Korea is a land of intensity. Intense emotions, intense politics, and intense landscapes are part of the history of the peninsula, and cuisine is no different. Korea is famous for kimchi and Korean barbecue, but there is so much more to this complex and ancient culture than trendy restaurant offerings in Los Angeles.
Korean cuisine comes in all different varieties and flavors. Some are spicy while others are sweet and salty. From barbecued meat to pancakes to warm soups on cold rainy days, Koreans have mastered the art of cooking. Korean culture is unique and, although some elements have been borrowed from big brother China to the north and Japanese invaders and occupiers to the south, most Korean language, customs, and food developed independently of outside influence, giving Korean dishes a unique flair that can’t be found anywhere else.
One way Korean food culture is unique from the rest of Asia is in their chopsticks: Koreans are the only culture to use steel chopsticks. For westerners trying Korean food for the first time, the steel chopsticks can be a little tricky, but with a bit of practice they become preferable to wooden chopsticks and compliment the delicious Korean flavors perfectly. Dining on bulgogi or delicious bibimbap is the perfect way to enjoy your supper.
Not all Korean food is palatable to the average traveler, steel chopsticks or not. From silkworm larvae to live octopus, most people will stay away from these menu items. Here are 10 delicious Korean dishes, and 10 Korean dishes you’ll probably want to avoid!
21 Delicious: Bulgogi
Bulgogi is one of Korea’s famous exports to the world. Thin slices of beef marinated in a sweet sauce and topped with sesame seeds, then grilled on a barbecue right in front of you. The name simply means “fire meat”, and was once a dish for the Korean nobility, although today it is found in restaurants all over South Korea and around the world.
If you want a delicious, healthy Korean meal but aren’t a brave eater, you’ll be fine with bulgogi. Wrap it in a piece of lettuce and add some rice and kimchi for a perfect little lettuce wrap!
20 Delicious: Kalbi
Kalbi, like bulgogi, is cooked on a barbecue right in front you. It’s commonly known as “Korean barbecue” outside of Korea and is a favorite among Koreaphiles. There are several types of kalbi, the most popular being dwaeji-kalbi (pork ribs) or so-kalbi (beef ribs).
Kalbi meat usually isn’t marinated, although more experimental restaurants may add some sesame brush or even western barbecue sauce to be edgy. Kalbi is usually cooked on a grill over hot charcoals using a special type of Korean maple. If you enjoy a good barbecue, you’ll love kalbi for the fact that you are grilling meat over fire and popping it right into your mouth!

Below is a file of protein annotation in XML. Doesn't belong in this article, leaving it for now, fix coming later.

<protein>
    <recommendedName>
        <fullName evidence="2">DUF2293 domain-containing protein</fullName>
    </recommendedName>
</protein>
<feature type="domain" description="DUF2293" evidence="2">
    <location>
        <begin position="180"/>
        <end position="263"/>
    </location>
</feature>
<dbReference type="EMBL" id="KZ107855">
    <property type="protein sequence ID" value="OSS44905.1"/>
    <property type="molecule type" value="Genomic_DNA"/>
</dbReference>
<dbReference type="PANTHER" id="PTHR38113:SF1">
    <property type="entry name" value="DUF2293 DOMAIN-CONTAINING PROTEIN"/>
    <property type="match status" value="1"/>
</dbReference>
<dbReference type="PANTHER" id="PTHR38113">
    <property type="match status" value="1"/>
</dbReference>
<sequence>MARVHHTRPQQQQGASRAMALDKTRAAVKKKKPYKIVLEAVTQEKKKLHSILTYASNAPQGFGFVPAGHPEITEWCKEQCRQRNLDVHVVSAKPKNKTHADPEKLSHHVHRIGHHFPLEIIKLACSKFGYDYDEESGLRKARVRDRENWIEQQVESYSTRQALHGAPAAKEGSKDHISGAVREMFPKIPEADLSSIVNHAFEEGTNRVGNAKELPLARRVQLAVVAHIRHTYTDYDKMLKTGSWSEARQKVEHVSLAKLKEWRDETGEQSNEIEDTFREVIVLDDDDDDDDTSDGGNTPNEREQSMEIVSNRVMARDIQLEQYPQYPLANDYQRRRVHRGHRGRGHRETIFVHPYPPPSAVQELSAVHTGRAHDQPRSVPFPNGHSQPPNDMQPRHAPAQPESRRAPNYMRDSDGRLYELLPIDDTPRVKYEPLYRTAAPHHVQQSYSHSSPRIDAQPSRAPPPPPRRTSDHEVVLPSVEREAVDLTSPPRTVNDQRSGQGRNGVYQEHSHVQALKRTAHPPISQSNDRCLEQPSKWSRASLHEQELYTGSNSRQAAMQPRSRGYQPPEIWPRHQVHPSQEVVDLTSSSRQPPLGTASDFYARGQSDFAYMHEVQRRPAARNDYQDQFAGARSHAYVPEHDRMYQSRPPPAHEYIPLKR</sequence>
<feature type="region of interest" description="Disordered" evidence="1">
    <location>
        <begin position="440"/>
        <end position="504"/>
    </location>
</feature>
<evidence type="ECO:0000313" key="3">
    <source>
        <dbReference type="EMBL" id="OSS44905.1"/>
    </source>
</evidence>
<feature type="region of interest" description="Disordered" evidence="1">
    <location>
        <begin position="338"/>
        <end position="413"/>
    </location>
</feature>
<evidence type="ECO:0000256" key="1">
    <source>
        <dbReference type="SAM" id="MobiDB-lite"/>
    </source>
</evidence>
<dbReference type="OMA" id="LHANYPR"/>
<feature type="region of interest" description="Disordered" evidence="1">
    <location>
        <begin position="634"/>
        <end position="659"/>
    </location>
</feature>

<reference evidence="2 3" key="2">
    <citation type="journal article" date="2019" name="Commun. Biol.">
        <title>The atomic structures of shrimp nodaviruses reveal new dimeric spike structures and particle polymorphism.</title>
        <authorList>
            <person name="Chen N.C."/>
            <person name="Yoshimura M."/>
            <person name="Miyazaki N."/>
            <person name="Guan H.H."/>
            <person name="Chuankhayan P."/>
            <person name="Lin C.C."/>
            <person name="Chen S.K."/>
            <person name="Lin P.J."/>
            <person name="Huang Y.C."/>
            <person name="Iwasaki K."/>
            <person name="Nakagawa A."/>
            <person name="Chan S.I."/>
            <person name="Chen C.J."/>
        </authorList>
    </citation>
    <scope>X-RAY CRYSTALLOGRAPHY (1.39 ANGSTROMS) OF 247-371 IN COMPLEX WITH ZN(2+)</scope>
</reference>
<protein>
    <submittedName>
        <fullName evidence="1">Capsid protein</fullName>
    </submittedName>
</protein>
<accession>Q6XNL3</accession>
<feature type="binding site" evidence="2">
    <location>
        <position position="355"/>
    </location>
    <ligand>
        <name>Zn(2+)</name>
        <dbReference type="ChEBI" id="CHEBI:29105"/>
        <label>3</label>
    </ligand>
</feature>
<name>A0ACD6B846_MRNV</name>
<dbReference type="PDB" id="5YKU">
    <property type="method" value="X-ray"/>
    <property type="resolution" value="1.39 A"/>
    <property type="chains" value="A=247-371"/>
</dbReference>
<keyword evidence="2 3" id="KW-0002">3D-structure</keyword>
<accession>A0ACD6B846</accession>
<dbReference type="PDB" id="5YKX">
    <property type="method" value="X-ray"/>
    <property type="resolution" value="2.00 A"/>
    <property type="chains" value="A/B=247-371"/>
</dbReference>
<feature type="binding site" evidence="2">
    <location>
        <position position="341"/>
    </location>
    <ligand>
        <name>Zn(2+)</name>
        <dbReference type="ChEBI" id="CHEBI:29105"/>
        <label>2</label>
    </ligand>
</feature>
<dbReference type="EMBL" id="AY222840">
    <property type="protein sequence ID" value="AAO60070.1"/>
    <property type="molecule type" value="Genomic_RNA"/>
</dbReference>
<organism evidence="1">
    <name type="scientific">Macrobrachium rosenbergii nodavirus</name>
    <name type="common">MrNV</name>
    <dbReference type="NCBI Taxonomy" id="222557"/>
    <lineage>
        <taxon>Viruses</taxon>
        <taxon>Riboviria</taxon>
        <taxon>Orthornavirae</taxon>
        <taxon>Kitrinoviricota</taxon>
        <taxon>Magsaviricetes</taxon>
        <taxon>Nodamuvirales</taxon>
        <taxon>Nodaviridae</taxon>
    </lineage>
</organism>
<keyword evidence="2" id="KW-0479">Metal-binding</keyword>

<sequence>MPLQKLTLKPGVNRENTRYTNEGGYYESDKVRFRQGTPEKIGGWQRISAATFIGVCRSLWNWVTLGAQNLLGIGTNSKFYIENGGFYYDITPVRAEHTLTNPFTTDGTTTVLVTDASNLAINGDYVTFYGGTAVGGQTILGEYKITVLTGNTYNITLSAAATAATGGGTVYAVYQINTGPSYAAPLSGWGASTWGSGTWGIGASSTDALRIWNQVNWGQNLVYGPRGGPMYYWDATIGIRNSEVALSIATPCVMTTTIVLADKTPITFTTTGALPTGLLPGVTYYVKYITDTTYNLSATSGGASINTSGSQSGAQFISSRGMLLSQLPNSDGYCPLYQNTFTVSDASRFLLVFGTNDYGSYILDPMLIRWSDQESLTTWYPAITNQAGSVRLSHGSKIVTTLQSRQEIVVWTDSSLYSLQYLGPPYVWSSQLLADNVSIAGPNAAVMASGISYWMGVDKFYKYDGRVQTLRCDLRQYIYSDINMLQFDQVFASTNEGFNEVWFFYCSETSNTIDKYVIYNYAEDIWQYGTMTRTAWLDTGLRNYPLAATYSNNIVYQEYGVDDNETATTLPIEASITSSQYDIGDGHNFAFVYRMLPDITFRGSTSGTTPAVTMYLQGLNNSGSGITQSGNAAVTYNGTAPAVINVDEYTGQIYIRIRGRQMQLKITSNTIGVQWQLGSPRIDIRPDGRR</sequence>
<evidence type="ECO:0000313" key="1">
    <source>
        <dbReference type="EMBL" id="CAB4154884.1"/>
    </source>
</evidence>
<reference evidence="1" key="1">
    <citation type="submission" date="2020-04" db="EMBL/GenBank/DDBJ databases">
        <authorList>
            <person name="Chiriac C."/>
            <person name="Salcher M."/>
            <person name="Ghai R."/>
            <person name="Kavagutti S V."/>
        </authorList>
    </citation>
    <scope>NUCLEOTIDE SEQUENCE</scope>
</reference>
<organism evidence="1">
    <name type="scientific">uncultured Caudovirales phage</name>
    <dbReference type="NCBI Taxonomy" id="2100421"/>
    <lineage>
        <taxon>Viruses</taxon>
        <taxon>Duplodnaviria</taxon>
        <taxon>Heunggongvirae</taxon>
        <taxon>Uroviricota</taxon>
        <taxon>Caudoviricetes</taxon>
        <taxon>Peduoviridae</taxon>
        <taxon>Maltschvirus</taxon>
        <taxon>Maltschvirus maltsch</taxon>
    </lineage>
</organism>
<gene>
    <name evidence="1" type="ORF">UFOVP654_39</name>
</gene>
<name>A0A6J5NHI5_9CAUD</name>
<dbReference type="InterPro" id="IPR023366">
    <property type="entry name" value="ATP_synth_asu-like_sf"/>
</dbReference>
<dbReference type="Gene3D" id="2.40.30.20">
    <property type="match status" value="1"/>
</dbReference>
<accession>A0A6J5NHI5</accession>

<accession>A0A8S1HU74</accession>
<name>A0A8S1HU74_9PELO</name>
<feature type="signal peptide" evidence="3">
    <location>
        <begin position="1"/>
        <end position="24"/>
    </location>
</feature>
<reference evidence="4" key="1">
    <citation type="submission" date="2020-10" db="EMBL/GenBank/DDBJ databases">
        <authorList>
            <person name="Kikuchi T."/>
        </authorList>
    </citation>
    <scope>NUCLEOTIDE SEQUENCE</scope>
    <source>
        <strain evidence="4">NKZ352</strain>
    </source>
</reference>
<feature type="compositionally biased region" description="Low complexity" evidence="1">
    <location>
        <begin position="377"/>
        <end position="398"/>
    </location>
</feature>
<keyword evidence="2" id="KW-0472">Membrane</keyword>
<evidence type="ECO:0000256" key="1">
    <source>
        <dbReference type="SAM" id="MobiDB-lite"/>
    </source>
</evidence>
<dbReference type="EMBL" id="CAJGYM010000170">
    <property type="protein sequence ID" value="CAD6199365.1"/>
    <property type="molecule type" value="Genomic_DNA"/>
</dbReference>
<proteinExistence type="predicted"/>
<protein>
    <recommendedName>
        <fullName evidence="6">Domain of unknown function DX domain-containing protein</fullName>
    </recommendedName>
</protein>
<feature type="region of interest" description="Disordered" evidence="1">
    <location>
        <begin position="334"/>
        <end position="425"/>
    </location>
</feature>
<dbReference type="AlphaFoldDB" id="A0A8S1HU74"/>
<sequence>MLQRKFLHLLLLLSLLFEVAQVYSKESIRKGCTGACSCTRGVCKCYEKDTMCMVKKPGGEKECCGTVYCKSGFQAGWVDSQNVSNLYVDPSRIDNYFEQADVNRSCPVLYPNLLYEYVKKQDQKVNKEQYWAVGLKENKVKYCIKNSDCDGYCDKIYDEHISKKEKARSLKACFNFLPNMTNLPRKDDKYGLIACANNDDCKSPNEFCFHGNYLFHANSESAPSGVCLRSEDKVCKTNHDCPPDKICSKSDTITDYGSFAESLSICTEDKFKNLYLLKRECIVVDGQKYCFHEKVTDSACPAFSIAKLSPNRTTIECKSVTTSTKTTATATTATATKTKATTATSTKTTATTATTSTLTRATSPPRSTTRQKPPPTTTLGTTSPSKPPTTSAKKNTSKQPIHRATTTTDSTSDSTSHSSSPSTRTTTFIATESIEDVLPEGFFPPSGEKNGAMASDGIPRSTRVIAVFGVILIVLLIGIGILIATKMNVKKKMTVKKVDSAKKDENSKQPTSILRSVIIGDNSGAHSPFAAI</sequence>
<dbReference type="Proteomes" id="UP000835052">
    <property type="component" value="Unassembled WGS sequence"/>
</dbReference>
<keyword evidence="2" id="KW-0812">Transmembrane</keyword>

19 Delicious: Bibimbap
Travelers to Korea are always introduced to bibimbap. Koreans boast that its every foreigner’s favorite food, although most travelers will tell you it’s okay but not their favorite. Bibimbap is a bowl of rice covered in veggies, meat and topped with an egg. The presentation is everything with this rice dish, so the veggies and meat are sectioned and organized in a patter on top of the rice.
A sesame or soya sauce usually accompanies the dish, and the diner gets to have fun mixing it all together before eating. Whether this healthy and tasty dish is everybody’s favorite or not remains to be seen.
18 Delicious: Kimchi
Korea’s national dish is recognized by the United Nations as one of the healthiest foods in the world with unique cancer-fighting and weight-loss properties. Cabbage is pickled in a spicy red paste and allowed to ferment for a few months and then served in chopstick-size slices.
Kimchi is served as a side dish with everything in Korea. You can’t escape it, and you shouldn’t try, because, in addition to being super-healthy, it’s also absolutely delicious! Kimchi comes in different varieties, from slices of cabbage to cubes of radish, and it is cheap and ubiquitous, so dig in!
17 Delicious: Kimchijeon
Kimchi isn’t just served as a side dish. Sometimes it’s the main star, especially after a night out on the town in Seoul’s nightclubs. Kimchijeon is a kimchi pancake, made with a flour batter, sliced up kimchi and sometimes other veggies, and then fried on a flat grill. It is served with a side of sesame-soya sauce.
Sometimes the pancakes are mixed with spicy vegetables and hot peppers for an extra kick. Kimchijeon is spicy and filling and, in South Korea at least, cheap. You’ll definitely want to try some after a few drinks or, if you’re trying to impress a Korean, on a first date!
16 Delicious: Samgye-tang
If Europe and America have chicken-noodle soup, then Korea has a whole chicken in a soup. Samgye-tang is rice-and-ginseng-stuffed chicken boiled in a chicken broth. It is served with the entire chicken in the bowl, so each person gets their own huge meal. The chicken is extremely moist, and the meat just peels off with your chopsticks.